Duke Economics Welcomes Jason Baron

Jason Baron

Duke Economics is pleased to welcome Jason Baron to the department. Baron is currently Scholar in Residence while completing a Postdoctoral Research Fellowship at the University of Michigan’s Ford School of Public Policy. He will start as an Assistant Professor in the 2021-2022 school year.

Baron grew up in a small town in the state of Hidalgo, Mexico. He moved to the United States with his family when he was fifteen years old. “My parents wanted to move to the United States to pursue a better future for our family. We had some family in Milwaukee so my father decided that Wisconsin would be a good starting spot. We moved to Green Bay in 2008,” said Baron.

Baron took his first economics class while attending University of Wisconsin-Whitewater. “My dream was to become an immigration lawyer and I had heard economics was a great subject to pursue before going to law school. I fell in love with economics after only a few weeks of taking the introductory class.” An econometrics professor introduced him to causal inference and the ability of economists to shed light on important public policy debates using empirical tools. It was during this class that Baron realized he wanted to do policy-relevant research. From there, he received his Ph.D. in Economics from Florida State University.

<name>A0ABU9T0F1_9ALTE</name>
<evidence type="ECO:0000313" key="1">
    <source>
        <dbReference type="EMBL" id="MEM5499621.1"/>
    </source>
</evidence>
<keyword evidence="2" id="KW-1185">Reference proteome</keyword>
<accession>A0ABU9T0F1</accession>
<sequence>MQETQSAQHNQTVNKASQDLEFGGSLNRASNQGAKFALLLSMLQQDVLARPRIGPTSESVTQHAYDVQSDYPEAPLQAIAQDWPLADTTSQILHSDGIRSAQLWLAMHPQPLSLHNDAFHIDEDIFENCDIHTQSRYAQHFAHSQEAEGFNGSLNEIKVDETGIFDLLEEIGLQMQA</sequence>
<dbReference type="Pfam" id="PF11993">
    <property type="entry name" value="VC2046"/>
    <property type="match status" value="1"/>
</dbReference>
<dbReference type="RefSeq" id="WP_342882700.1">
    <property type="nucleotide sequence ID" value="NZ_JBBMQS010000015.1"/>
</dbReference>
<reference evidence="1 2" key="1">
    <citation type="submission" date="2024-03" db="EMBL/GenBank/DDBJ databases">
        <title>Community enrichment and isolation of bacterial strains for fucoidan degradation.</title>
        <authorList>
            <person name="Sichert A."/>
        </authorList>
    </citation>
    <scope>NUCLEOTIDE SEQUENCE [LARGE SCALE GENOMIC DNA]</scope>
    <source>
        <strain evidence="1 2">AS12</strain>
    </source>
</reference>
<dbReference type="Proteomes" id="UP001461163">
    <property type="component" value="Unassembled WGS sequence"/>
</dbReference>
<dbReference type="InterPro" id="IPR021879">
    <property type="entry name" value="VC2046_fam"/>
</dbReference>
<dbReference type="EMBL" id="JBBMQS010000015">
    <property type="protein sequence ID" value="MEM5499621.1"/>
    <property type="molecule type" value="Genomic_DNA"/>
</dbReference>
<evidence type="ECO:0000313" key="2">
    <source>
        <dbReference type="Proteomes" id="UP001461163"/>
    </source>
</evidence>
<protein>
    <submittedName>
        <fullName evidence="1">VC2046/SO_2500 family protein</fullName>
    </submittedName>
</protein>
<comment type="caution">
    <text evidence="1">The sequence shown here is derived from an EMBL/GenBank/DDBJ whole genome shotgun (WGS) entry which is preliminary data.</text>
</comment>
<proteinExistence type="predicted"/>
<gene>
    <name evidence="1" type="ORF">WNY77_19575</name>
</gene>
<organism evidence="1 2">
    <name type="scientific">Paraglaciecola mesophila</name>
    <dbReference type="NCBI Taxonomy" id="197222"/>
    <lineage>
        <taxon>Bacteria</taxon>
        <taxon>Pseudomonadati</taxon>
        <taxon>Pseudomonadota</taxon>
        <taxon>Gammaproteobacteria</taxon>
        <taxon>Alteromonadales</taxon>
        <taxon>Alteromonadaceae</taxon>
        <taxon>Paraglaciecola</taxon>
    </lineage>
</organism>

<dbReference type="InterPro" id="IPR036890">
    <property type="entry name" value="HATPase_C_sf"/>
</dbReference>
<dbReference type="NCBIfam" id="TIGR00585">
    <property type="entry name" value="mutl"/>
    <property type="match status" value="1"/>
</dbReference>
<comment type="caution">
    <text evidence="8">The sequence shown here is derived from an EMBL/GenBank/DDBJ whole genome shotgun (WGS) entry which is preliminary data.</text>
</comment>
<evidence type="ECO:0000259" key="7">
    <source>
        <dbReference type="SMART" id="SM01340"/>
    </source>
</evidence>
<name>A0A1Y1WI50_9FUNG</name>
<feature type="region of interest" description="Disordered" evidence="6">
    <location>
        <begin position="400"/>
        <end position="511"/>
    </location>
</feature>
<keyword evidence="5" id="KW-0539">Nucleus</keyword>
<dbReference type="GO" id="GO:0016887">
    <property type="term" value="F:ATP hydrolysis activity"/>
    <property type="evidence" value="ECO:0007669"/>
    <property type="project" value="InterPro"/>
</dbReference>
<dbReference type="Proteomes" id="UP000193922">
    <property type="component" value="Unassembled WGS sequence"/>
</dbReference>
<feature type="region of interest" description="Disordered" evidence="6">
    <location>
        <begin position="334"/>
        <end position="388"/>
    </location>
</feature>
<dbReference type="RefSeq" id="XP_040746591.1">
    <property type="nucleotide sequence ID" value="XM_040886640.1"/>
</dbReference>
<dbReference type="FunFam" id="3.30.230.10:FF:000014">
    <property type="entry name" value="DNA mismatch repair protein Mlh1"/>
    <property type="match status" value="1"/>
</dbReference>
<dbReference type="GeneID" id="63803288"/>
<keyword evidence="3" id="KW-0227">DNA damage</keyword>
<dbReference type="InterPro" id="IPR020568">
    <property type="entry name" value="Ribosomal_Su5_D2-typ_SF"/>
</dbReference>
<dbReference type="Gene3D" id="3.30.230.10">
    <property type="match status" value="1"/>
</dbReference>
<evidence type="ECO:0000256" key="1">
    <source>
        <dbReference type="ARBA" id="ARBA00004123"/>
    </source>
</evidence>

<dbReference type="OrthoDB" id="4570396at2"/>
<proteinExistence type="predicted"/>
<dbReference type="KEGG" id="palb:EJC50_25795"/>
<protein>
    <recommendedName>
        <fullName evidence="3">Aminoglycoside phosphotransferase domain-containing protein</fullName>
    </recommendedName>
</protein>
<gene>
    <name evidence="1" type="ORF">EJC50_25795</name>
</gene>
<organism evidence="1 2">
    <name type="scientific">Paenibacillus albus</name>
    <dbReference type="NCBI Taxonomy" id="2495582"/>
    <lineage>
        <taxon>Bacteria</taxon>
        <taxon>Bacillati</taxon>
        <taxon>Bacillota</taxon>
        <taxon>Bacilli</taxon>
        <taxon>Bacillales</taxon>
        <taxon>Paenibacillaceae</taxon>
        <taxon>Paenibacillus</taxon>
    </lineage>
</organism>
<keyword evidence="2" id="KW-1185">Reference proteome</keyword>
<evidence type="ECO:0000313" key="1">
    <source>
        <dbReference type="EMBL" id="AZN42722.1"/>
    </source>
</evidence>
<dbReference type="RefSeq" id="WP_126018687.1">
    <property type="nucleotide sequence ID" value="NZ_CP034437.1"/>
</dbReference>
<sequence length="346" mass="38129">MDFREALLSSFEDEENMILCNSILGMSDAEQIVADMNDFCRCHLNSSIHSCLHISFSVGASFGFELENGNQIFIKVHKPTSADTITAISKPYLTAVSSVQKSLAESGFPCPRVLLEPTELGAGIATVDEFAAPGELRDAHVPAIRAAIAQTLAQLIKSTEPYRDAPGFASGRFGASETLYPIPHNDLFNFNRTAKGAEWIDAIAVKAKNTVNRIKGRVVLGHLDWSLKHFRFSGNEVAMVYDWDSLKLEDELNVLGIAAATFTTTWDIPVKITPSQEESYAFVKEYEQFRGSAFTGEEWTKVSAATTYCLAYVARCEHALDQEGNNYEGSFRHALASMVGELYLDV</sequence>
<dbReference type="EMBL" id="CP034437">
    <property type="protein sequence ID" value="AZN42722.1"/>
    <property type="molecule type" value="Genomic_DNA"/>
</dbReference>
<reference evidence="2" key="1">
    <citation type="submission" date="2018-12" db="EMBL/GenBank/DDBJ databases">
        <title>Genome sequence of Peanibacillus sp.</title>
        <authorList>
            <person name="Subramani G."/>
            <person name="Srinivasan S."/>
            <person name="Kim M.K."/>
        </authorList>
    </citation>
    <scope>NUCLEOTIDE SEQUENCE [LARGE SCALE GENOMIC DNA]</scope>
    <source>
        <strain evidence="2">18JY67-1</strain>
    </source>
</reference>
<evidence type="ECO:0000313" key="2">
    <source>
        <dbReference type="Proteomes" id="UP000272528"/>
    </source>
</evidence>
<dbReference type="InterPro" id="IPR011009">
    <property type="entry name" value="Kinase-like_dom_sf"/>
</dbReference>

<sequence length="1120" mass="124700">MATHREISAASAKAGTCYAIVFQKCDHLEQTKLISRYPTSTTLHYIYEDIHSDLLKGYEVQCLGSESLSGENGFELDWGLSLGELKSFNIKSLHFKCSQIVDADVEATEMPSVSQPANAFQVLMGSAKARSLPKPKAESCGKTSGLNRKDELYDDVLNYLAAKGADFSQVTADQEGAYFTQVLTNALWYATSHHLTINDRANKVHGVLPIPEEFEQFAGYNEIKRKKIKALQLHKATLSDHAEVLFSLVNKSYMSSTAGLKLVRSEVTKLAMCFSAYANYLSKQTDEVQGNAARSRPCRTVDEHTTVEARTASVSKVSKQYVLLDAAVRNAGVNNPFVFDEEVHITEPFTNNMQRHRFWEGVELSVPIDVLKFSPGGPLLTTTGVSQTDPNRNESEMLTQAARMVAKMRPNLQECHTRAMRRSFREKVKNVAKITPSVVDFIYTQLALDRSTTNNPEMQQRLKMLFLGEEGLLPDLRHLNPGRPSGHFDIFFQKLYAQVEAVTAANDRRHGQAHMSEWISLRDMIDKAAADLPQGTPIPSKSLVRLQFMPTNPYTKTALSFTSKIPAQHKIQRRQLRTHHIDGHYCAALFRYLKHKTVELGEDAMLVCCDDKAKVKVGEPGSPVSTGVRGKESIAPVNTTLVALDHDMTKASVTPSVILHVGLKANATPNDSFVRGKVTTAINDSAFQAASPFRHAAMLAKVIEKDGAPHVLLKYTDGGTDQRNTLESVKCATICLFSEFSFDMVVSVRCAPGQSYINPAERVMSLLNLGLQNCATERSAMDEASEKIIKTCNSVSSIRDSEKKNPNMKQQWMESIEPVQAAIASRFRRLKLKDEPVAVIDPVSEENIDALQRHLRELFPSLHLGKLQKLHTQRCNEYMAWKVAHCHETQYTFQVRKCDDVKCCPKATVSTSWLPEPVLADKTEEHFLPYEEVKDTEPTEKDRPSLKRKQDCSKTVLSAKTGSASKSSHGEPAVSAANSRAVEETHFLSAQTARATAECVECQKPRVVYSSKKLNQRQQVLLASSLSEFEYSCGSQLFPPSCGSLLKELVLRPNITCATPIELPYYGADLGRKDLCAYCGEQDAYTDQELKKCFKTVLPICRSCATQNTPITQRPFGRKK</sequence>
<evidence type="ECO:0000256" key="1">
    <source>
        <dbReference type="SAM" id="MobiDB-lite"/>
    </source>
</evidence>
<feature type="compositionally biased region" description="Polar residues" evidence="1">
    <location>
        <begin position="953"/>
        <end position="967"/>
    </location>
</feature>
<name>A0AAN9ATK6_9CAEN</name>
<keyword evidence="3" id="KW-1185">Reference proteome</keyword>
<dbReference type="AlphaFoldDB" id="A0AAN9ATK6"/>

Baron describes himself as an applied microeconomist with research interests in the economics of education, public finance, and child welfare. He credits his time spent in public schools in Mexico with developing these interests.  “Experiencing public education in the U.S. was shocking,” said Baron. “I could not believe the quality of the teachers, guidance counselors and other staff, and the school facilities. I immediately became very interested in the role that school funding plays in shaping academic success.” Currently, Baron is looking at the impacts of additional K-12 public school funding on the academic outcomes of public school students. “I firmly believe that public policy debates should be based on empirical evidence. Public policy directly impacts people’s lives, and particularly the lives of underserved children,” he said. His project during his year in Michigan studies the prevalence of child maltreatment and juvenile delinquency among Michigan youth, and the relationship between early contact with child welfare and juvenile justice agencies and academic outcomes.